Skin Cancer

Stay safe in the sun

Stay safe in the sun 854 471 BeckmanDev



Talking about sun safety is never a fun subject, but it’s a fact of life that no South African can really avoid. We’ve stepped into those toasty summer months and so it’s worth revisiting some details about looking after yourself in the heat.


Most skin cancers are caused by too much exposure to ultraviolet (UV) rays. Much of this exposure comes from the sun, but some can come from man-made sources, such as indoor tanning beds and sun lamps. People who get a lot of exposure to UV rays are at greater risk for skin cancer. The Cancer Association of South Africa (CANSA) says that Mzansi now has the second-highest incidence of skin cancer after Australia.


The main types of UV rays that can affect your skin include UVA rays and UVB rays. UVB rays have more energy and are a more potent cause of at least some skin cancers, but both UVA and UVB rays can damage skin and cause skin cancer, so the sad fact is that there are no safe UV rays.


Most people think about sun protection only when they spend a day at the park, pool, lake, or beach. But sun exposure adds up day after day, and it happens every time you are in the sun. Even though sunlight is the main source of UV rays, you don’t have to avoid the sun completely but getting too much sun can be harmful. There are some simple steps you can take to limit your exposure to UV rays.


Simply staying in the shade is one of the best ways to limit your UV exposure. If you are going to be in the sun then:

  • Slip on a shirt.
  • Slop on some sunscreen.
  • Slap on a hat.
  • Put on sunglasses to protect your eyes and skin around them.


How much sunscreen do you need to apply? According to CANSA, you should use at least seven teaspoons of sunscreen. Make sure you’re applying one teaspoon per arm. One for each leg. One for your front. Another for your back. And one for your face and neck. If you go swimming; towel down or find yourself sweating a lot, you need to reapply your sunscreen more regularly. Choose a brand that gives protection against UVA and UVB rays (look for the CANSA Seal of Recognition logo). Also check that it has a sun protection factor (SPF) of 30 to 50. The higher the number, the greater the protection.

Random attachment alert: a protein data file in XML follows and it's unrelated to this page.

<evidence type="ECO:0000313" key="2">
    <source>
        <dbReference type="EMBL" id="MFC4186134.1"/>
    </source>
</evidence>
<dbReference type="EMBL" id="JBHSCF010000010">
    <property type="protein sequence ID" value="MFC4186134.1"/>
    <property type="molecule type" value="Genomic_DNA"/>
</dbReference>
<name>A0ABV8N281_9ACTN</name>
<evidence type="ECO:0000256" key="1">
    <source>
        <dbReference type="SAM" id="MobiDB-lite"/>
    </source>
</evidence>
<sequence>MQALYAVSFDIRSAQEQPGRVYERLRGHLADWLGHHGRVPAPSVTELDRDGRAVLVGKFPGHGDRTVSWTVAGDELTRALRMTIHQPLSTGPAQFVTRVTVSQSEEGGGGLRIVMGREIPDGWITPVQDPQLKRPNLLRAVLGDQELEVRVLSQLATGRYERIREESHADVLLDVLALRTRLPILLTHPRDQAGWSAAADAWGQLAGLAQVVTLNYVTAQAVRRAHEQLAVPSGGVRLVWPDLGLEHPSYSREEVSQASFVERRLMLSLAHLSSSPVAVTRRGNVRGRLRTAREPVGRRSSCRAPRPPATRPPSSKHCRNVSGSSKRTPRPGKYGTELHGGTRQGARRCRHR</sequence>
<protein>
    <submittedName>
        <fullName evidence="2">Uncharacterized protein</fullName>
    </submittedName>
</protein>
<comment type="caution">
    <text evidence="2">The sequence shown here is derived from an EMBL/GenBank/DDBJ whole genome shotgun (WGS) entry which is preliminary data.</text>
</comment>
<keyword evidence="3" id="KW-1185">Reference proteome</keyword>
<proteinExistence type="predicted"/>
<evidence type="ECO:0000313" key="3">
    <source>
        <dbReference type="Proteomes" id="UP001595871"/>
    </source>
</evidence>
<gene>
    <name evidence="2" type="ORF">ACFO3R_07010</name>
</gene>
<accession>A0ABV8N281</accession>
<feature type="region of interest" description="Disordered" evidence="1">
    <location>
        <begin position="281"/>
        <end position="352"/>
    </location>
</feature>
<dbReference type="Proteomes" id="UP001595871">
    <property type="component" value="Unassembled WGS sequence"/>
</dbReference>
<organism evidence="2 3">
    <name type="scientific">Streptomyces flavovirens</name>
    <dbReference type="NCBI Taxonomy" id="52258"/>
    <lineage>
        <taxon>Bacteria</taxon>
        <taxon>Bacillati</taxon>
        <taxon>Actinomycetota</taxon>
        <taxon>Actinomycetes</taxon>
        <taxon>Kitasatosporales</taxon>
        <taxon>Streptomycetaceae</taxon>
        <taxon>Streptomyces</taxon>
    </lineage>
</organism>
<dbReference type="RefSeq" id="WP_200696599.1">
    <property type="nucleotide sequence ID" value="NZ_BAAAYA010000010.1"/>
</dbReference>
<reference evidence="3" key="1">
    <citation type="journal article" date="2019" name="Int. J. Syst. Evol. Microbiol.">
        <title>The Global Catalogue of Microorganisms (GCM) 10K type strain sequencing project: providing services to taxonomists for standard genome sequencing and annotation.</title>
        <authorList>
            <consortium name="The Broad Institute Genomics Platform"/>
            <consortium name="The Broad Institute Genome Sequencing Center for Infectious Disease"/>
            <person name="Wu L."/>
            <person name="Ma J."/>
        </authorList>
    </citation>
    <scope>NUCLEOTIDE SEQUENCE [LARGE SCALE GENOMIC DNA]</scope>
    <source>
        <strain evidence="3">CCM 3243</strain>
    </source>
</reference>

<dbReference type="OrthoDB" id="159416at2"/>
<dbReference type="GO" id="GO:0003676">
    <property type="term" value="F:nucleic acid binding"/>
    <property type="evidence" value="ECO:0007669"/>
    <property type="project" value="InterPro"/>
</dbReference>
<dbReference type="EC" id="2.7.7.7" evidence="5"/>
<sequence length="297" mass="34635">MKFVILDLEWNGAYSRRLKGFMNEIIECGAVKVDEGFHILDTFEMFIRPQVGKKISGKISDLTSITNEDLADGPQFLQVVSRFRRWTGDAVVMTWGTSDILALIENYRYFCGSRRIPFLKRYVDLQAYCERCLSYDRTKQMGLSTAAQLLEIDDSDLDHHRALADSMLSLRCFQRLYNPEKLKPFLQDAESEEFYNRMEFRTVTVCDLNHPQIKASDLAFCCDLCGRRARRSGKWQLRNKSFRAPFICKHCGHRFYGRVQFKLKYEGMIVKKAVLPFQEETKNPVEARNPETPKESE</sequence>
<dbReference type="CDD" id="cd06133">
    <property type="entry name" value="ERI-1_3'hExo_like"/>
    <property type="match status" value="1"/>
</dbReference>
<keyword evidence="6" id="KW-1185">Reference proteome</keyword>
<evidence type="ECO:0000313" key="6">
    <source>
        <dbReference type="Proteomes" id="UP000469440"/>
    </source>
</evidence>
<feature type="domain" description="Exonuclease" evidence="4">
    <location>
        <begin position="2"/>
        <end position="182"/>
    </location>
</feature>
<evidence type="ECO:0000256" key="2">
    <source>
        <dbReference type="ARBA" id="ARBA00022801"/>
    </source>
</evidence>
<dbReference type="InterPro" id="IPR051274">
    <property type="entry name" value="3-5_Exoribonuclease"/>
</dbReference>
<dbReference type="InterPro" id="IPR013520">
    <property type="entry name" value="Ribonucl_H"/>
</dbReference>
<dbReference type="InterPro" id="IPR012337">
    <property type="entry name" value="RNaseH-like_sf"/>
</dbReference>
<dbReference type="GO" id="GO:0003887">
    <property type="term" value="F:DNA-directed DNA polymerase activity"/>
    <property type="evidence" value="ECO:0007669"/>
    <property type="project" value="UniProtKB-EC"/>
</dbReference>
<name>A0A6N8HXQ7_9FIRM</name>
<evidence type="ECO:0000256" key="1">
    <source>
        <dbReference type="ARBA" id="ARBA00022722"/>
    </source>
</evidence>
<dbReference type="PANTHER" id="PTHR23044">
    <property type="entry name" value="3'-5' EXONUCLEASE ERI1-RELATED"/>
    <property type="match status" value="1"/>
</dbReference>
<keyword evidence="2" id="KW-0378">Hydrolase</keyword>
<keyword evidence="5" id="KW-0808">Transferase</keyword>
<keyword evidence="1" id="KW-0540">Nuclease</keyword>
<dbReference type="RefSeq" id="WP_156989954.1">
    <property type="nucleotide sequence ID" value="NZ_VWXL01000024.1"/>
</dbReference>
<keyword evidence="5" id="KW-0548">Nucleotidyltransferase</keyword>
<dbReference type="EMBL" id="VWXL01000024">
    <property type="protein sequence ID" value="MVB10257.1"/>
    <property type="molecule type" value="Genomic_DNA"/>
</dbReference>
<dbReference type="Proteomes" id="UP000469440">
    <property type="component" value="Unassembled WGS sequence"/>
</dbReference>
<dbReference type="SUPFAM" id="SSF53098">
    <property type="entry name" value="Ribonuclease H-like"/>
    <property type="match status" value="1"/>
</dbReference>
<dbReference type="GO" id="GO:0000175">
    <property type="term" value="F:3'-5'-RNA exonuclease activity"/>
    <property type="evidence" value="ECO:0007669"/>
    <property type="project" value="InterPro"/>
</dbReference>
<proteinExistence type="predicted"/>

You need to be especially careful in the sun if you:

  • Have had skin cancer before
  • Have a family history of skin cancer, especially melanoma
  • Have many moles, irregular moles, or large moles
  • Have freckles and burn before tanning
  • Have fair skin, blue or green eyes, or blond, red, or light brown hair
  • Spend a lot of time outdoors
  • Have an autoimmune disease
  • Have certain inherited conditions that increase your risk of skin cancer
  • Have a medical condition that weakens your immune system, such as HIV
  • Have had an organ transplant
  • Take medicines that lower or suppress your immune system
  • Take medicines that make your skin more sensitive to sunlight


Before you go on holiday or spend more time in the glorious summer sun, it is important to visit your doctor if you have any skin or health concerns, who can then refer you to a dermatologist or skin cancer specialist if necessary.




@Health Medical Centre and its tenants do not accept any responsibility for any loss or damage suffered by the reader as a result of the information provided. For any health concerns or further information, it is always important to seek advice from your @Health Medical Centre healthcare professional.